The Ekspres Peninsular is no longer in operation.
The Peninsular Express is a rejuvenated service by KTM Intercity with an extension southwards to JB Sentral, a combination of the previous Senandung Langkawi and Ekspres Sinaran Selatan. The northbound train takes 17 hours and 20 minutes to travel along the Malay Peninsular. For the southbound journey, please click here.
Tickets for the full route, especially to Hat Yai, sell out very easily. If you are unable to get a ticket to Hat Yai, get a ticket to Padang Besar first, and then a separate ticket from Padang Besar to Hat Yai.
The train departs from JB Sentral at 5pm sharp daily. The Peninsular Express makes stops along most stations between JB Sentral and Seremban, and at major stations between Seremban and Hat Yai.
For this long journey, a buffet coach is attached on board. However, freshly cooked a la carte meals are only available between KL Sentral and Padang Besar. Packed food is available once the train departs from Kluang station, around 2 hours from JB Sentral.
A sample of the packed Nasi Goreng (RM5.50) or fried rice with hot Milo (RM2.50).
From the a la carte menu, I ordered the Telur Bistik (RM7), or Steak and Eggs. This dish encompasses chopped beef in sweet and sour sauce with cucumbers, carrots, fried shallots and spring onions, served over an omelette. This is best eaten with white rice (RM2).
Nasi Goreng Belacan (RM6.50), or shrimp paste fried rice, is also available, freshly cooked. They probably ran out of plates for this order. The additional telur dadar (omelette) goes for RM3.
A sample of the scenery in the northern states.
The branch off to Bukit Mertajam and Butterworth. The Peninsular Express takes the new Bukit Mertajam bypass, skipping the leg to Butterworth. You may interchange to the KTM Komuter Northern Sector Shuttle Train at Parit Buntar or Sungai Petani to access it.
At Gurun station, the Peninsular Express makes a longer stop than usual for the Komuter train to Padang Besar to overtake it. If you are in a hurry, you may alight at Sungai Petani and buy a KTM Komuter ticket there to catch this train to speed up your journey to Padang Besar. Do not transfer at Gurun as you will not have time to buy a ticket from the counter at Gurun.
The view from the bottom berth of the second class sleeper.
Departing from Alor Setar.
Once the train arrives at Padang Besar, those continuing their journey to Hat Yai will wait at the platform for further instructions by immigration staff to enter the building. If you do not have a ticket, follow those exiting the station to go upstairs to the ticket counter to purchase your onward ticket for RM11.
After purchasing your ticket, proceed to the stairs beside the counter (Gate A) for immigration clearance. There are signs around the station so it’s easy to navigate the building.
The checkpoint was still being used by the incoming International Express to Butterworth, so I was asked to go out back to the platform where the Peninsular Express passengers were still waiting.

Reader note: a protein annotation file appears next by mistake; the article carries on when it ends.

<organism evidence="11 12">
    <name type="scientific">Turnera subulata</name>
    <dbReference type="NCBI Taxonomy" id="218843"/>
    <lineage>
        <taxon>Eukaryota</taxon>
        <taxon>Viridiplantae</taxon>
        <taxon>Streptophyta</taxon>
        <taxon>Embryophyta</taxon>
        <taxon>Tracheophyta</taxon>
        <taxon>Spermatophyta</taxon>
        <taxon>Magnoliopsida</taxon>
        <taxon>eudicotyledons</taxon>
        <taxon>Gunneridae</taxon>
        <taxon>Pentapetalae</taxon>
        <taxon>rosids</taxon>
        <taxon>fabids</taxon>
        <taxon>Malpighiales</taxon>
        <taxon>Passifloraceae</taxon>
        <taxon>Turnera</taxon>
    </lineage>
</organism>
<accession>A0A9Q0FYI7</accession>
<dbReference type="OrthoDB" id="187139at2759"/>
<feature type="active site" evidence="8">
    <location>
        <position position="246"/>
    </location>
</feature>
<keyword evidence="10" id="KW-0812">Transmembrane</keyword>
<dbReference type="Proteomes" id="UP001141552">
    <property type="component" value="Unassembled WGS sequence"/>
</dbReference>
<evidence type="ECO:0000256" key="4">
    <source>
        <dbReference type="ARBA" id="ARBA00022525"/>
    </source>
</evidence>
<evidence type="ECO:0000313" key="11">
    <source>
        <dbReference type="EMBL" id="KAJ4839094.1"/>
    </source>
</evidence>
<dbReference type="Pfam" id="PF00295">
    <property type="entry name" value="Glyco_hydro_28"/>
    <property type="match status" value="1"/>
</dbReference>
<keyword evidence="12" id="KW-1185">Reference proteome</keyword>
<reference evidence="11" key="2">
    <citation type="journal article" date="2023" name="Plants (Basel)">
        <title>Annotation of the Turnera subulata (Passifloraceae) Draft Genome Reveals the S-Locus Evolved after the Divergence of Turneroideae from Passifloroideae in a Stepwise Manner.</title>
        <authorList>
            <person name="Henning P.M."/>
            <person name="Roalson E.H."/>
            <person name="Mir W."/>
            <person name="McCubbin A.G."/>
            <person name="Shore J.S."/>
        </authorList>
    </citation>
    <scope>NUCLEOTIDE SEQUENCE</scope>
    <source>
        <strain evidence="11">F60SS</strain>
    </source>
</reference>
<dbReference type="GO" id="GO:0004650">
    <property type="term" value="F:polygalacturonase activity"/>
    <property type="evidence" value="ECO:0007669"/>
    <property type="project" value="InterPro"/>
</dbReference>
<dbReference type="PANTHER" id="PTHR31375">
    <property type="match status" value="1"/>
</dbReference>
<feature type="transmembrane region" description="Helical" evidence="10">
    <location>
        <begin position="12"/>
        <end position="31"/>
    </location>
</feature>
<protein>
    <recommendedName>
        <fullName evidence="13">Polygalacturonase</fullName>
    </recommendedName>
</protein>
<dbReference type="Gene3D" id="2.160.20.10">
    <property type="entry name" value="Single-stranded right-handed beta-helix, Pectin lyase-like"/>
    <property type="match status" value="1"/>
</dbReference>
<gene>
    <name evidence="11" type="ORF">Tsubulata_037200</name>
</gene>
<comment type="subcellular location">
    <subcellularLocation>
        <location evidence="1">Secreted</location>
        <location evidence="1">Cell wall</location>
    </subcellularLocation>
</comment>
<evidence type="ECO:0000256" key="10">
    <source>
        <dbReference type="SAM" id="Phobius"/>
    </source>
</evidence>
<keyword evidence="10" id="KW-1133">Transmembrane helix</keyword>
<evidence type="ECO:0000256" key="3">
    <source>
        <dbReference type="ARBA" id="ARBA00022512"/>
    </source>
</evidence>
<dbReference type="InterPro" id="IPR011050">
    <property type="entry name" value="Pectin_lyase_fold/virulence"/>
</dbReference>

Thai immigration cards were issued on the platform for passengers to fill up first. These are issued free of charge. If anyone asks you to pay for it, do not. Just hold on till you reach the Thai immigration counters where you can pick one up for free. It is also printed on the cards that they are issued free of charge. However, this advise is only for Padang Besar Railway Station, and may not apply to all Thai border crossings.
There is a duty free shop in between the Thai and Malaysian immigration counters. While these are for arriving passengers only, you could purchase items if you are departing Malaysia too if the shop owner allows. This is before heading for Malaysian immigration clearance.
Once cleared, proceed onwards to the Thai counters on the other side of the hall, not more than 50 steps away. Plenty of signs and customs staff to lead you on literally straight ahead. A very simple and hassle-free integrated immigration facility.
Once done with Thai immigration, you will find yourself back at the waiting area before the duty free shop. You are also allowed to go upstairs (back into Malaysia despite having entered Thailand already) to buy food and change money, or go for a smoke break. Just be back before the train departs, which is visible and audible from upstairs.
You may also buy tickets from the SRT office on the platform for any Thai trains, and even the leg of the Peninsular Express from Padang Besar to Hat Yai for 80 baht, which I only found out after spending RM11 on the KTM ticket. If you are on a shoestring budget, this will save you approximately RM1.30. A Thai ticket will be issued for the Peninsular Express.
The rake of the Peninsular Express reurns to the platform after some shunting in the depot. Only 2 passenger coaches, L7 (ASC) and L8 (ADNS), enter Hat Yai. The leg from Padang Besar to Hat Yai will be served by Thai locomotives.
Coupling the locomotive with the Peninsular Express rake.
Today’s Peninsular Express is combined with a landbridge service (cargo) to Hat Yai, resulting in a delay of around 1 and a half hours.
Proceeding on to Thailand.
The official border of Malaysia and Thailand, demarcated by an inconspicuous concrete plinth, but more obviously by the huge sign and concrete fence.
Arriving at the new Padang Besar (Thai) Railway Station.
The Padang Besar (Thai) Railway Station features the national flags of ASEAN members. This line and station, along with the new Hat Yai – Padang Besar Shuttle Train, is to support the future Asean Economic Community and to provide easy access for Thailand-Malaysia rail connection, including the border town of Padang Besar (Thailand).
The train also makes a brief stop at Khlong Ngae station, in between Padang Besar and Hat Yai.
The Peninsular Express arrives at Hat Yai, after almost 20 hours, inclusive of delays. As the station is in the middle of the city centre, shopping centers and city hotels are easily walkable.